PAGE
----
A weekend in Park City, Utah showed me just how effective a good soil-prevention program can be in even the most adverse conditions.
It was just past midnight last Thursday when the five of us rolled into Park City. Time is tight but life is short, and three days of cinematic excess at the 25th Annual Sundance Film Festival with good friends and fellow cinephiles seemed like just the thing to shake some rust off the creative process.
The plan called for 10 films over 2-plus days, so there’d be little dillying and no dallying. But while rushing from venue to venue, I couldn’t help but notice what the traffic wrought by thousands of Uggs, Merrells and other assorted heavy, deep-treaded footwear was doing to the entryways and indoor areas. Or more to the point, what it wasn’t
All manner of snow, slush, mud, muck and ooze was being traipsed in and out on a more or less constant basis, yet there was little evidence of the devastation such activity had the potential to render. True, we’re not talking about the most delicate of floor coverings here: the heavier the duty the better. But considering the massive amount of foot traffic they were seeing, the efficiency with which the floors were maintained in nearly every venue I entered was quite impressive.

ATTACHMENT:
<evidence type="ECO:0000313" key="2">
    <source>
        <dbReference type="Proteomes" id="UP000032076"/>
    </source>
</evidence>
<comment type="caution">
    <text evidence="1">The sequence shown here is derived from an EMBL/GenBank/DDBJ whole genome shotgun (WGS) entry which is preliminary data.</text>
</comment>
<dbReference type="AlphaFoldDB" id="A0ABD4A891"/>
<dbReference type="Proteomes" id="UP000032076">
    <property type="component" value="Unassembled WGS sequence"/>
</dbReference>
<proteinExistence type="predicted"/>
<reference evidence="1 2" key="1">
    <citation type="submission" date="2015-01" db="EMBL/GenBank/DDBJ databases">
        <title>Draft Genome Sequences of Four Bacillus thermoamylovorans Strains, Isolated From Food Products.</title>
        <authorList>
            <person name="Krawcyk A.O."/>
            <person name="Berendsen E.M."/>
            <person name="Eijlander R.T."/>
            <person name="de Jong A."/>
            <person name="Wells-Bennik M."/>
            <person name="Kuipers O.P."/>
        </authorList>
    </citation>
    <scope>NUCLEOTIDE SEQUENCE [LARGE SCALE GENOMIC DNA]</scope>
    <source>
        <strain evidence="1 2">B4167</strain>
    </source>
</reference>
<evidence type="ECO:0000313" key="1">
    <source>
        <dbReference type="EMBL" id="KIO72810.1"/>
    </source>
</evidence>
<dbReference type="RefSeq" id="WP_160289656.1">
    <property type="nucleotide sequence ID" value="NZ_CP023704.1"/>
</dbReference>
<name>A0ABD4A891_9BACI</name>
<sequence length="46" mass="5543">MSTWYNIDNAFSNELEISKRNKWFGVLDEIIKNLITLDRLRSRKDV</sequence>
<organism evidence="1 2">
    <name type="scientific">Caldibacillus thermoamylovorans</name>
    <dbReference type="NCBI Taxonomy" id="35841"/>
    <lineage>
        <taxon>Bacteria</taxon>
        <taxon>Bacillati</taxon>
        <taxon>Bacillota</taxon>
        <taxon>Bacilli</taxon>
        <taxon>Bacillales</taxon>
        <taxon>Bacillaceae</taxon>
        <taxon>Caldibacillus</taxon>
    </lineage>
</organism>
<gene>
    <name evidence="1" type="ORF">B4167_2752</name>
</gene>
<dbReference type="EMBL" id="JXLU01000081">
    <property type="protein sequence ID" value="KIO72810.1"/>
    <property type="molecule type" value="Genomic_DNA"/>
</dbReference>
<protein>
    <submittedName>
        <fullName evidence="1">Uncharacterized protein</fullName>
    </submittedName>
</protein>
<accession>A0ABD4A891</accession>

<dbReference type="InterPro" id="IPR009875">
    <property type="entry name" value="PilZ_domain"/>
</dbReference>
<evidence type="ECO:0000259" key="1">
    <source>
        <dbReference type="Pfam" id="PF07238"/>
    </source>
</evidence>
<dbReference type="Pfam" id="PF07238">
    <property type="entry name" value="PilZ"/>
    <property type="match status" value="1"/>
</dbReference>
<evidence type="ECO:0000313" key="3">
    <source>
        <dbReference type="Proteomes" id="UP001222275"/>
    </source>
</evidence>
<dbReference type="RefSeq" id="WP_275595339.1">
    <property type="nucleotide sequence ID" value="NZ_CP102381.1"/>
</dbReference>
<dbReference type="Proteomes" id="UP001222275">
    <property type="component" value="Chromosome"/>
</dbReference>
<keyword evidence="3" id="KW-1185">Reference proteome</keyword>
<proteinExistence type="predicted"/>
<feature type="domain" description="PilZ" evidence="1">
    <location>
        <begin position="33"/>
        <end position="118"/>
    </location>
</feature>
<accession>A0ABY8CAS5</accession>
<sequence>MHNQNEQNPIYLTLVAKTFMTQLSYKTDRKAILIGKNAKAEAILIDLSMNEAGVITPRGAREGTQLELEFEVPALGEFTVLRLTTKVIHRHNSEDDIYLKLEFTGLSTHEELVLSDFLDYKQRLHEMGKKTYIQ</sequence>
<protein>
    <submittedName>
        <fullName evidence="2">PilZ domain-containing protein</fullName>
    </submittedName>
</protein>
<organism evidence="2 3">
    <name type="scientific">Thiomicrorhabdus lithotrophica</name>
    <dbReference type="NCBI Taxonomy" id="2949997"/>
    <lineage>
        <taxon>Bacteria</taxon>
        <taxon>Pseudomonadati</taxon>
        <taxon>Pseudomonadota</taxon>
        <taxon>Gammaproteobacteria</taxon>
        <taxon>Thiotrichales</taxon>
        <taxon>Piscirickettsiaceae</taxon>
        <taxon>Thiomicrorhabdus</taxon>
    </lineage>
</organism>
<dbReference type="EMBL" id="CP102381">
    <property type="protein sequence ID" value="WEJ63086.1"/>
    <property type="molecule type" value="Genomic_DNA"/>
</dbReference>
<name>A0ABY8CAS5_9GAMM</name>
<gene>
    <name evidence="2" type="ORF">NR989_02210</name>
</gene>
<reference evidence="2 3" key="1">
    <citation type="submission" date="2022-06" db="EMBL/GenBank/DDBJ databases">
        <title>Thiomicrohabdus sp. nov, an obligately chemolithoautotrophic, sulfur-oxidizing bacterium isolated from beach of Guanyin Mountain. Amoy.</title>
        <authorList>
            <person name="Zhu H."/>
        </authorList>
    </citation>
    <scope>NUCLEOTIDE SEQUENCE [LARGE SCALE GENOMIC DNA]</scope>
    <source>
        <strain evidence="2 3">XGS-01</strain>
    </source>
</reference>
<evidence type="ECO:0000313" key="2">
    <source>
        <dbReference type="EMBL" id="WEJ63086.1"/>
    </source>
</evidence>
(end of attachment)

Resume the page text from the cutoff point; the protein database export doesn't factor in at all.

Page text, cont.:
To borrow (and paraphrase) shamelessly from Tabbuchi, “[A clean floor] isn't a state of perfection. It has to be improved, and that means constant vigilance.”
We wrapped up having made seven of the planned 10. A pretty good effort, all things considered. The same goes to the BSCs running the show out at Sundance: nice job guys.